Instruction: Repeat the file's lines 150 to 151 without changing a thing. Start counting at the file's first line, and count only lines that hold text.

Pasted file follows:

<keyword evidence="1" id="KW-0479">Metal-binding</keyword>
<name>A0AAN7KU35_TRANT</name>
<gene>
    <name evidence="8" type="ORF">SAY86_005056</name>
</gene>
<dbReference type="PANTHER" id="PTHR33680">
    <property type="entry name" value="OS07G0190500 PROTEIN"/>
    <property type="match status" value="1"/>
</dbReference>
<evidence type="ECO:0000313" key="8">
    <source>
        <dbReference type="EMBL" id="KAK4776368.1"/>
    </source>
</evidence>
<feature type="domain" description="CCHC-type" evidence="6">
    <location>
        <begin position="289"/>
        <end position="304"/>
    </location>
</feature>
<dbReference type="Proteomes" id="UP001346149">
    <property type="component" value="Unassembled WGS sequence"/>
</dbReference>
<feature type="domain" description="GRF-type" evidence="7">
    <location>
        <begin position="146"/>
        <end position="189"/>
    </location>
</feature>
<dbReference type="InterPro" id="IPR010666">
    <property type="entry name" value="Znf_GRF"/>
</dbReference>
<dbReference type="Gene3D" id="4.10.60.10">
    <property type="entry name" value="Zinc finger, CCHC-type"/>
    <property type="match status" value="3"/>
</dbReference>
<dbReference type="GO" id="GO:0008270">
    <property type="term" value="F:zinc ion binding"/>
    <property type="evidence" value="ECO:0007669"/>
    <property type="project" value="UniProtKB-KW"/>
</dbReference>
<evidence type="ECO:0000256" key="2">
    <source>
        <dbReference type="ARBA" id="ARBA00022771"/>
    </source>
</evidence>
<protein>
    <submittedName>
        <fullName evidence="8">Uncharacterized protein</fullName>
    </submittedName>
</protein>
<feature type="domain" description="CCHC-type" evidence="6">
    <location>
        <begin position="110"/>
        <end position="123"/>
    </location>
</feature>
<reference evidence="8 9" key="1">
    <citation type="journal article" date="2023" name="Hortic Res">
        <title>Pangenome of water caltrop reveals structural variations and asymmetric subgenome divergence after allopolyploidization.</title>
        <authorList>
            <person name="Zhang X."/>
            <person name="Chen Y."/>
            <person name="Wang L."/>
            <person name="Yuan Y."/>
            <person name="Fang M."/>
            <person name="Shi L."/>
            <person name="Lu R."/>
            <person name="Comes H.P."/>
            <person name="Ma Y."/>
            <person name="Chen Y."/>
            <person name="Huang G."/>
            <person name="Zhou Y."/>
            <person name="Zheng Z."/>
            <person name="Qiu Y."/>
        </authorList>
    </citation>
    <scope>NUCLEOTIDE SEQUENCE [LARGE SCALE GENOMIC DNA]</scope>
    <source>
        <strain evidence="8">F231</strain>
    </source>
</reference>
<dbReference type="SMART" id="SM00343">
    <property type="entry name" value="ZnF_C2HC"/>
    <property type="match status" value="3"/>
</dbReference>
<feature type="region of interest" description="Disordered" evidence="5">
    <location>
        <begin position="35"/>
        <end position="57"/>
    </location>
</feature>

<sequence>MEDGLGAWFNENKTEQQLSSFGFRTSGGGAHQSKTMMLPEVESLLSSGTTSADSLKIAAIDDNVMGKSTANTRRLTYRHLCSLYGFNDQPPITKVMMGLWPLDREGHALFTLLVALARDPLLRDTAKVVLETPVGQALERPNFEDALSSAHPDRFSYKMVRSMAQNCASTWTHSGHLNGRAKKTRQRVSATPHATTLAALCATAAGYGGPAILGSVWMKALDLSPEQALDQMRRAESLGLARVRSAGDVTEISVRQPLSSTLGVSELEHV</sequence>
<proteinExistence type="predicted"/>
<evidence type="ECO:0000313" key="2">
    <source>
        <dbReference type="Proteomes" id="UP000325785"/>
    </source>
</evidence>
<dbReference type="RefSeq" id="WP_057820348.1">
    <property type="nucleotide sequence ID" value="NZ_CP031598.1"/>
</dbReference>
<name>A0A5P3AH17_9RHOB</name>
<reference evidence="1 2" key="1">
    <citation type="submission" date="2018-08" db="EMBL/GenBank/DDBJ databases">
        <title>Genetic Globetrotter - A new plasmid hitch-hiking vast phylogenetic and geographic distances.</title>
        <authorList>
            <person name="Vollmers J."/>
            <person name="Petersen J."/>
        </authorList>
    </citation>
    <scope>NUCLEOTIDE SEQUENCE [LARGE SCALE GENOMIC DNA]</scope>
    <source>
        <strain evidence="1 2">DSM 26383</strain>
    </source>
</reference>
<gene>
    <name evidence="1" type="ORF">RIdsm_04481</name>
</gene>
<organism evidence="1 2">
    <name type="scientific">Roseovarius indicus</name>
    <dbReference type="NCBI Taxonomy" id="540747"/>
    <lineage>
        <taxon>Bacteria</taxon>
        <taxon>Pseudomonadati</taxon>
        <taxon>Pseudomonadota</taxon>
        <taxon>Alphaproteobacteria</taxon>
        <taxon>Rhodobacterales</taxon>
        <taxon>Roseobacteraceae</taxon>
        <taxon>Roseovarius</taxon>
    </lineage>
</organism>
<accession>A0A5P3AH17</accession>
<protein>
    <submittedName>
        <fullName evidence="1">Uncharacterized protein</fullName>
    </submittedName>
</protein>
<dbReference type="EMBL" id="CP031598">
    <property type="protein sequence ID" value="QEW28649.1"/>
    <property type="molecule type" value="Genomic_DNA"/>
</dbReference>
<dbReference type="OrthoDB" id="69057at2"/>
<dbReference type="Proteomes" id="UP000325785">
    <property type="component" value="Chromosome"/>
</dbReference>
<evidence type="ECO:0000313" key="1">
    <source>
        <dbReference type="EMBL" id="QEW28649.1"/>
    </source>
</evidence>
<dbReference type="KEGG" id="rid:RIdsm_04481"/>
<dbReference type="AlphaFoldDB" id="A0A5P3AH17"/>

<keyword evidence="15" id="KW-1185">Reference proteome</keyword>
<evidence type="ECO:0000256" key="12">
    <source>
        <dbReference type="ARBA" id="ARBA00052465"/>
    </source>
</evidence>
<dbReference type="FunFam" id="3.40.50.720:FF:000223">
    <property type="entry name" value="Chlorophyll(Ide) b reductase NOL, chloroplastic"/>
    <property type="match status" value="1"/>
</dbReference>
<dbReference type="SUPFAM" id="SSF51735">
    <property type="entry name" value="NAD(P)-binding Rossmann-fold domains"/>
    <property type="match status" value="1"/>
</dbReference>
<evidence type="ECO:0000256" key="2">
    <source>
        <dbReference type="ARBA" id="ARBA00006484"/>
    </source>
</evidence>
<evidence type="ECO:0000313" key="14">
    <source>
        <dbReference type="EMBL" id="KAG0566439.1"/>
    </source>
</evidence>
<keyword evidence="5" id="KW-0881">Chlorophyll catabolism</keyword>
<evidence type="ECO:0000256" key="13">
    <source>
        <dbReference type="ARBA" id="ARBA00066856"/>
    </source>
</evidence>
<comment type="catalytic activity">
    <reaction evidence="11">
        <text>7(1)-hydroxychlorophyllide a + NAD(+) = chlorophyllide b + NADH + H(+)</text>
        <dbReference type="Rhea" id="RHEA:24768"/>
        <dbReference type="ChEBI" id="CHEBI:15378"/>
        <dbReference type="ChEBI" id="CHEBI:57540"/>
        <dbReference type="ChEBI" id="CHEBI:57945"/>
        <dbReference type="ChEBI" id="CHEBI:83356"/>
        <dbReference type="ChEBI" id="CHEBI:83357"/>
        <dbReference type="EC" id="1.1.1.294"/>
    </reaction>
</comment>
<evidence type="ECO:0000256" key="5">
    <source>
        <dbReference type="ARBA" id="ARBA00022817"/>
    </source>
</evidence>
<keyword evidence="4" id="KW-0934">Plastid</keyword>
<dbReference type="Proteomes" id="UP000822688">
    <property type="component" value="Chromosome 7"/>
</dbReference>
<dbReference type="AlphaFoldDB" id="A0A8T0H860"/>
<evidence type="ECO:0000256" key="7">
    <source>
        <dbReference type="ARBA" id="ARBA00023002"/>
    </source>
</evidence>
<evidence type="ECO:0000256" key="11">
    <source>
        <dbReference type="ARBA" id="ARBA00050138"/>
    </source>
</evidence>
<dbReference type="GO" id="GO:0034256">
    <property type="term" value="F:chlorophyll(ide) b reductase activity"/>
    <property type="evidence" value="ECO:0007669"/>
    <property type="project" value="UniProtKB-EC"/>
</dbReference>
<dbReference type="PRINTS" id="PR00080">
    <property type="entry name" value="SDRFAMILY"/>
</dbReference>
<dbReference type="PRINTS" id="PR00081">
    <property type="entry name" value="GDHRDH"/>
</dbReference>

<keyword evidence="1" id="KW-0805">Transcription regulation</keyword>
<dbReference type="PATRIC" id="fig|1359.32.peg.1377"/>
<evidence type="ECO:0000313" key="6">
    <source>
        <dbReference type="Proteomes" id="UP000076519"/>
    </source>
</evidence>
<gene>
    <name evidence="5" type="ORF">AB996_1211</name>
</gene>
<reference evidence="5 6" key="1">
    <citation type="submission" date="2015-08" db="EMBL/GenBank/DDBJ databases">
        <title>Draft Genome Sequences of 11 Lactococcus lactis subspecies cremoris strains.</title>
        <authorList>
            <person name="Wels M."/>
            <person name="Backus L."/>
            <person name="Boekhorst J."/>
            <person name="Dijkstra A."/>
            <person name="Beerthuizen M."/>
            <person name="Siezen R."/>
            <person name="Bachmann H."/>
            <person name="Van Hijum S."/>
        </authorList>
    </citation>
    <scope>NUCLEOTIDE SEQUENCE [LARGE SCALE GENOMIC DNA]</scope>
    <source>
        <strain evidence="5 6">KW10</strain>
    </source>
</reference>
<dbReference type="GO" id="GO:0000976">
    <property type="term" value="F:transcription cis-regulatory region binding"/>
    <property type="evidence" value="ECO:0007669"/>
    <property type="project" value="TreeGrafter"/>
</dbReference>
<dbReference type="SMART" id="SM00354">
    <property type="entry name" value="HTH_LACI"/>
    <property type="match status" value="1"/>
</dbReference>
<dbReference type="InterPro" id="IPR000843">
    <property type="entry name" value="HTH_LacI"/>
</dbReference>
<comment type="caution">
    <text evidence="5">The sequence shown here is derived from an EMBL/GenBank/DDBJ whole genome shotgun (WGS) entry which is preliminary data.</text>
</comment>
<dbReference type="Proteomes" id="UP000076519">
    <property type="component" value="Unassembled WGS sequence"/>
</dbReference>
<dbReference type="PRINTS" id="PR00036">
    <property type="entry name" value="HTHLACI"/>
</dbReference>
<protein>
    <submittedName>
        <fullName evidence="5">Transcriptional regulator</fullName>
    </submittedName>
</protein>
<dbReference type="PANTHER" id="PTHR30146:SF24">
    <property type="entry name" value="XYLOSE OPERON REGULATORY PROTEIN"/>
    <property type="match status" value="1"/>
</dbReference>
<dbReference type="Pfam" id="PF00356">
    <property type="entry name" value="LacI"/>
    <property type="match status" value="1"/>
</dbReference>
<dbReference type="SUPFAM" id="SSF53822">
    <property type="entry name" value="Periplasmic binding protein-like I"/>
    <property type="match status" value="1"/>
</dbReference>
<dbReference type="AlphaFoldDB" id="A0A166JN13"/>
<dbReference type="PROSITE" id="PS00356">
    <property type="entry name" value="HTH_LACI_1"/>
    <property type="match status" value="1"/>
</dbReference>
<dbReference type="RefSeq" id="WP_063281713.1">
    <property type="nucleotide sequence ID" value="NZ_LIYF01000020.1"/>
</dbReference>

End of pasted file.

    </source>
</evidence>